These tips ensure success with the season's favorite flower.
Pick the Best Pansies
Inspect the root systems before buying. The pansy on the right has barely enough root mass to hold the soil together. The plant in the middle is perfect, while the one on the left is becoming overgrown.

Even though these tough-as-nails annuals can withstand numerous seasonal challenges, it's important to purchase the best plants and get them off to a good start. Here's what you need to know to choose pansies wisely and plant them carefully.

Look for compact plants with hearty, green foliage. Young transplants should be bushy; avoid those with weak, overgrown stems or yellowed leaves. Foliage should fill out the container but not tower above it.

Check out the roots; turn the container on its side, and hold the foliage in one hand. Carefully remove the pot, and rest the root ball gently in your palm. The perfect pansy's root system keeps the potting medium neatly together but isn't a thick, tangled mass. If the soil crumbles and falls apart, the plant doesn't have enough roots to make the transition from pot to garden.

Wait to plant until evening temperatures produce a nip in the air and summer's heat dissipates from the soil. Planting while it's warm forces them into horticultural overdrive; they quickly become lanky, weak, and susceptible to insect damage. Plant pansies with a granular time-release fertilizer. After six to eight weeks, supplement monthly with liquid food. Deadhead (remove old flowers) and pinch off tall and spindly foliage.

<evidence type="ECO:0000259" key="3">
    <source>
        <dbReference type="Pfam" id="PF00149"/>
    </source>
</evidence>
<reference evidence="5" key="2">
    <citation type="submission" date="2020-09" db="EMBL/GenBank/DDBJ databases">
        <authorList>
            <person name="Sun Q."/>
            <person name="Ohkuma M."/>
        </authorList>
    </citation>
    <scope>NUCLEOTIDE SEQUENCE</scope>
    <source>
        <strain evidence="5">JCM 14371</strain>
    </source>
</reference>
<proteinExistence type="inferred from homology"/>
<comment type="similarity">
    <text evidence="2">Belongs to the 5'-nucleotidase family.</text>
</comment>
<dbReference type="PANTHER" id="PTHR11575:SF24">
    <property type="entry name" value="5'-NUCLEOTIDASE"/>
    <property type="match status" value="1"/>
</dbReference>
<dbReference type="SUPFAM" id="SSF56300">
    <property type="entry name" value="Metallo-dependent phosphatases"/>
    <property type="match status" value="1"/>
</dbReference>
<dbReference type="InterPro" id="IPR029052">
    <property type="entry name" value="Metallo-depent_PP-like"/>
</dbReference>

Place pansies in a well-drained area that gets at least four hours of direct sunlight. They're content in containers too. Keep soil moist but not soggy. Once established, they are less dependent on supplemental watering.

Pansies are undemanding annuals that offer fabulous color from start to finish. The secrets to success are being a smart consumer, choosing the perfect plants, and understanding their needs.

"Pick the Best Pansies" is from the October 2002 issue of Southern Living.